SO - I'M FINALLY DOING THIS: MY CELEBRITY BEHAVIOR EXPOSÉ - March 1, 2014
Those of us working in film PR often joke that one day we'll all write exposés on some of the bad, rude or ridiculous behavior we have witnessed from artists and their handlers behind-the-scenes, and collectively - we have seen a lot.
Somehow, we are expected to accept that it is OK for celebrities (or their handlers) to rake us over the coals because the feng shui isn’t balanced in their five-star hotel room, or the colour of the SUV we hired is off – or the absolute horror of discovering that the foam on a cappuccino isn't quite right (all of that has happened, BTW). The truth is, we never really do accept it.
STEPPING OUT OF THE ARTIST'S CLOSET - October 16th, 2013
I am an artist. So there. I said it. Not such a big deal, right? Well, actually for me, it's a huge deal that I am able to say that rather than falling back on my typical mantra, “I think I suck at this”. I STILL have trouble saying “I am an artist” verbally and publicly – even amongst close friends, but at least I understand how powerful those words can be, I've proved that to myself. As a result of consciously changing my internal dialogue and stepping up my morning routine with zero attachment to outcome, I recently had four drawings published in a major daily newspaper, and was paid to do so.
TITLE, SHMITLE! - July 9, 2013
I've often wondered why people obsess over their job titles as much as they do. As management, I have been on the receiving end of, “I've been here a year now – when do I become Manager?” or ”I've been a Manager for two years now, when do I become Director?!?” I've known staff who were so anxious to have a higher title, they were prepared to accept one without a pay increase or added responsibility. I didn't understand the urgency then, and I don't get it now. A title is simply a word (or words) that can be hard to define.
You could be the Vice President of the United States of America, or you could be the Vice President of Promotions for a small distribution company.
LEADING WITH LOVE, KUMBAYA MOMENTS AND ALL. THAT. JAZZ - June 20, 2013
Let me first say this: If you can control your gag reflex for JUST long enough to allow me to get to my point here – it might not seem so Kumbaya after all…
A few years ago, and shortly after leaving my position of 15 years, I was completely touched and somewhat overwhelmed by the sheer number of calls and emails I received from those who wished me well. Words like, “How could they let you go?” and “Their loss!!” certainly comforted me at the time. But at the same time, there were also words that made me feel HORRIBLY uncomfortable such as:
MASTERING THE FINE ART OF COMPLAINING - May 24, 2013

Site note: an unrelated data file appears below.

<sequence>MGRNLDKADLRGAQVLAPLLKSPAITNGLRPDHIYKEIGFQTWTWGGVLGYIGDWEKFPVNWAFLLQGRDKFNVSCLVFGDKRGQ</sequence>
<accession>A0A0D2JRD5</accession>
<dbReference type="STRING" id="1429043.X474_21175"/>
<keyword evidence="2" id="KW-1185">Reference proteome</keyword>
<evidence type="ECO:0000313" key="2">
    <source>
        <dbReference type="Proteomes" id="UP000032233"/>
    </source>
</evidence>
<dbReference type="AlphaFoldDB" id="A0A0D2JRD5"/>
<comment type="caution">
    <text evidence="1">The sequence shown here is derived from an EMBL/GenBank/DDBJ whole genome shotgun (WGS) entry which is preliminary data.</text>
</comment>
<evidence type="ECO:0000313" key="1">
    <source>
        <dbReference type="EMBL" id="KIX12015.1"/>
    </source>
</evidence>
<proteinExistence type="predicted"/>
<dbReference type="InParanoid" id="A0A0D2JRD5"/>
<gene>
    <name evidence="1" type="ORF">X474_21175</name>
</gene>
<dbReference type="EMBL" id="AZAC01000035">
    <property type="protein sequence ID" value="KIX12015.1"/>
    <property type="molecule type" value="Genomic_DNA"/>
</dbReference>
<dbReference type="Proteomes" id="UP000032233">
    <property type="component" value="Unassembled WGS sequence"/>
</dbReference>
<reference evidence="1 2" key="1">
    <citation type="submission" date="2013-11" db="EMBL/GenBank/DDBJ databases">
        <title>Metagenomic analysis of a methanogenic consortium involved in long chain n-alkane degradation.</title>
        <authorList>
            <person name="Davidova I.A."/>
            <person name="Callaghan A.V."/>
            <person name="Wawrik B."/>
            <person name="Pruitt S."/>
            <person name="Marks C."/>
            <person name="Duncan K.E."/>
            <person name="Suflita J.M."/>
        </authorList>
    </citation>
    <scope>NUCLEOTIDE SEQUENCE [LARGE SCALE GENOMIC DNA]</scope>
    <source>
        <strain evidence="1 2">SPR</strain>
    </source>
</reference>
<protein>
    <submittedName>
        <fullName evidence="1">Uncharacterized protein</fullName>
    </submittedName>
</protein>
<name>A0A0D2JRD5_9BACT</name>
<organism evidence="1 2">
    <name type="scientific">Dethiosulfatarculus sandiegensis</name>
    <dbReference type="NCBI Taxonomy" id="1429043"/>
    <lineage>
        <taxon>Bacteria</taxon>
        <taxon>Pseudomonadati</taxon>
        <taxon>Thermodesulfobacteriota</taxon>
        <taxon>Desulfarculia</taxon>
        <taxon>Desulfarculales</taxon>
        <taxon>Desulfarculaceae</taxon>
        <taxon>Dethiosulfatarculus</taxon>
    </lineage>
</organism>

Quite a few years ago, I mastered the art of complaining. It was a pretty unconscious feat at the time, and nothing to be proud of, but I guess I used it as a device to blow off steam and must have thought it gave me some kind of water cooler cred. Why else would I have resorted to doing it incessantly?
One day while reading a feature that focused on negativity and the destructive power of complaining, I realized that it could have been written about me and immediately recognized that I was a chronic complainer.
I ATE HUMBLE PIE, AND I LIKED IT - May 14, 2013
I worked for Canada's largest film distribution company for a number of years, 15 to be exact. It wasn't always the largest company though. We were groomed to be fairly aggressive, we worked extremely hard, and together we helped to build the company's brand into what it was. I felt terribly proud to work there and to be part of its growth. And as we grew, I found that when I called people, they almost always called back because they wanted to work with us.
And - some had to work with us. Even though our behavior at times could much less than kind, they knew who we were, we had power, and they had little choice.
AN ARRESTING MOMENT WITH DAVID CRONENBERG IN CANNES - May 7, 2013
According to Wikipedia, (AKA Imposter Phenomenon or Fraud Syndrome) is defined as the psychological experience of believing that one's accomplishments came about not through genuine ability, but as a result of having been lucky, having worked harder than others, or having manipulated other people's impressions.
As I noted in my introductory post, when I was first promoted to VP, I didn't want the title because I didn't feel qualified. I spent my first year in that position constantly looking over my shoulder, waiting for the senior “suits” to finally realize, “Wow. This girl really has no clue. WHAT were we thinking?!?”
THE YELLER - April 29, 2013
I think as adults, we are supposed to have the emotional intelligence to rise above this kind of bullying behavior, and it is a form of bullying. Unfortunately, that's not always the case. In my career, I've been on the receiving end of these outbursts numerous times - from execs (both inside and outside of the organizations I've worked for), talent handlers (and occasionally their talent!) to the general public. I've witnessed others close by receiving it too, and it always makes me, and everyone around me for that matter, cringe and feel uncomfortable. It is an absolute soul stealer and creativity crusher that empowers no one - least of all, the person delivering it.
I STARTED THERE, AND NOW I FIND MYSELF HERE - April 21, 2013
So! Before I move forward with this blog, I think I need to properly set up why I'm doing it - so I'll try to be brief, and this will likely be the longest post I'll ever write.
Roughly 20 years ago, I set out on a career path without really having a clue as to where I was going. I only knew I was generally looking for these three things:
I wanted to work in the arts.
I needed to support myself and keep a roof over my head.
I wanted to experiment with different mediums in my spare time and create art.